The Texas horned lizard is a sunbather, and requires bright sunlight to produce vitamin D. Deprived of sunlight, the animal will be unable to produce vitamin D and will suffer from vitamin deficiency. For this reason horned lizards are most often found along the side of roads or other open, rocky areas, where they can lounge and take in sunlight.
At night, the lizard buries itself in sand.
Otherwise, horned lizards are most often found near harvester ant hills. Although they prefer to move very little, horned lizards can move quite fast if they feel there is a predator in the area, and will dart into thick grass and foliage to escape. Horned lizards are also excellent diggers, and can quickly burrow underground to escape threats.
Genetic biodiversity[edit source | edit]
Research aimed at preservation has revealed the Texas horned lizard is extremely genetically diverse, and isolated pockets of genetically distinct subspecies have been found throughout Texas. Though each of these subspecies is physically identical to all other subspecies, it is likely that they are specifically adapted for the region in which they are found. This makes it difficult to know how one subspecies would survive if it were reintroduced into a new area.
The most numerous and widespread subspecies of Texas horned lizard is found in the Panhandle region of Texas. Other distinct subspecies have been identified in East Texas, the Hill Country, and along the coastline. It is not known whether these subspecies can reproduce with one another over the long term, making preservation of all of the subspecies even more crucial to the animals' preservation. It is also unknown whether any of these subspecies will show a particular resistance to the pesticides and fire ants threatening them.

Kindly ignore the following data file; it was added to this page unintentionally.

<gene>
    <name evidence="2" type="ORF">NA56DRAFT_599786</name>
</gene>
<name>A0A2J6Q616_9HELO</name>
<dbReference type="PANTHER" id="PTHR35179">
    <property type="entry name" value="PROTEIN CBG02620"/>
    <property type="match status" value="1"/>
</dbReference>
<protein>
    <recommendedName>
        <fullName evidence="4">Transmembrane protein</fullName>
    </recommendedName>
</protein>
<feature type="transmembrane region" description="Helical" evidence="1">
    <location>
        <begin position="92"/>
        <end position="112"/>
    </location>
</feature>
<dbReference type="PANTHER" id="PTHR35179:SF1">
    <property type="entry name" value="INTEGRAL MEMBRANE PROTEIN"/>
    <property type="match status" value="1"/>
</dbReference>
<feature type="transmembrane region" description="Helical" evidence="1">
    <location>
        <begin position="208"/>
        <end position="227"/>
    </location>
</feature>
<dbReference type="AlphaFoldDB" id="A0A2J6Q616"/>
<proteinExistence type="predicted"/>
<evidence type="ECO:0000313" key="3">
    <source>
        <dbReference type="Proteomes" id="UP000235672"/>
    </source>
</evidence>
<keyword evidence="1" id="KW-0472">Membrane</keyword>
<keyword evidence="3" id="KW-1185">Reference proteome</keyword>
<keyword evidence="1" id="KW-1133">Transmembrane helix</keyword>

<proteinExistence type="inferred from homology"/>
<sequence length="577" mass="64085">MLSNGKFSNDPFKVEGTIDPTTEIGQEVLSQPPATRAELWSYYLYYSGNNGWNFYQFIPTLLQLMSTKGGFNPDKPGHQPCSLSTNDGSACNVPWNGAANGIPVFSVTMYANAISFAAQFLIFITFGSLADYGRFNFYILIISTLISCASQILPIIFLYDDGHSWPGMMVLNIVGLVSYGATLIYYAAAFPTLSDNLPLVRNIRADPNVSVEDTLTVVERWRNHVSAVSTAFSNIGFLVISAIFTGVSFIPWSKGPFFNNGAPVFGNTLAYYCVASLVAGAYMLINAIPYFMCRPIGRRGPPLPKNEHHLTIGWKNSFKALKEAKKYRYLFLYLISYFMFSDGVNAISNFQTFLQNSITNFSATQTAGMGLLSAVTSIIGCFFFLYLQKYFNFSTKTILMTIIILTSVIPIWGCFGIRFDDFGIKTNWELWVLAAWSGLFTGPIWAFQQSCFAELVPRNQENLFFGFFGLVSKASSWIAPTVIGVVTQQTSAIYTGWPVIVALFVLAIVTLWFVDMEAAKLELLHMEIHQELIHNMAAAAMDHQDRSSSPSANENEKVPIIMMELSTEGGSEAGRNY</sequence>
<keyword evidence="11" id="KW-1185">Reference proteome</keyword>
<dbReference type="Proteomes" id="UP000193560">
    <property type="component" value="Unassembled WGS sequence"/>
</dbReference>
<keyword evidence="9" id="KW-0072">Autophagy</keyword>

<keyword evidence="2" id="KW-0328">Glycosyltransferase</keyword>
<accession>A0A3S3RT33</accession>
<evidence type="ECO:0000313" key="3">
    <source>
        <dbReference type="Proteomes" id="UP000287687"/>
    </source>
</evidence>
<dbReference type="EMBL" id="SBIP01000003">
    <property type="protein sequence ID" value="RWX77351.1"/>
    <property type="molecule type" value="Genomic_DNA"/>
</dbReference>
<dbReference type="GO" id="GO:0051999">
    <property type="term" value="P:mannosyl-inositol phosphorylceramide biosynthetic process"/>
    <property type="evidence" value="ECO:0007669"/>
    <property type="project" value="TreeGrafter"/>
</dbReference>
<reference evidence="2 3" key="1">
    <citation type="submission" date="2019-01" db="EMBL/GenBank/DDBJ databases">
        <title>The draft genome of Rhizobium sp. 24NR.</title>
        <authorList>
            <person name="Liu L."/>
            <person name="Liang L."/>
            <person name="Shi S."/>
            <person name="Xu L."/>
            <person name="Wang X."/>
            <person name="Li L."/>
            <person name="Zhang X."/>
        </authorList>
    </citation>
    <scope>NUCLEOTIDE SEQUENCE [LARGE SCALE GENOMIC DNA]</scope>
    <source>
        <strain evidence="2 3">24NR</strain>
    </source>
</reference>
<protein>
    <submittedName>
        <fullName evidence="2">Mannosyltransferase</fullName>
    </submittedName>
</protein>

Life cycle[edit source | edit]
Horned lizards lay eggs, and are born in much the same way as some sea turtles. When it is time for a female horned lizard to lay her eggs, she will dig a hole and deposit them underground. When the eggs hatch, the new horned lizards will emerge and dig themselves out.
Horned lizards also burrow under the ground during the winter months, when they hibernate.
References[edit source | edit]
- Hammerson, G.A. (2007). "Phrynosoma cornutum". IUCN Red List of Threatened Species. Version 2009.1. International Union for Conservation of Nature. Retrieved 8 December 2009.
- "Phrynosoma cornutum". Phrynosoma.org. Retrieved 2009-06-27.
- "Texas Horned Lizard". Lizards of Georgia and South Carolina. University of Georgia. Retrieved 2009-06-27.
- "Amphibians and Reptiles of Louisiana". Brad Glorioso. Retrieved 2009-06-27.
- "Texas Horned Lizard (Phrynosoma cornutum)". Herps of Arkansas. Retrieved 2009-06-27.
- Munger, James C. (1986). "Rate of Death Due to Predation for two Species of Horned Lizard, Phrynosoma cornutum and Phrynosoma modestum". Copeia (American Society of Ichthyologists and Herpetologists) 3 (3): 820–824. JSTOR 1444970.
- Munger, James C. (1984). "Home ranges of horned lizards (Phrynosoma): circumscribed and exclusive?". Oecologia 62 (3): 351–360. doi:10.1007/BF00384267. JSTOR 4217328.
- "Texas State Symbols". Texas States Library and Archives Commission. Retrieved 2009-06-27.
- Gibson Roach, Joyce (March 2001). "Horned Frog defined". TCU Magazine (Texas Christian University).
- John F Breen, "Encyclopedia of Reptiles and Amphibians." T.F.H.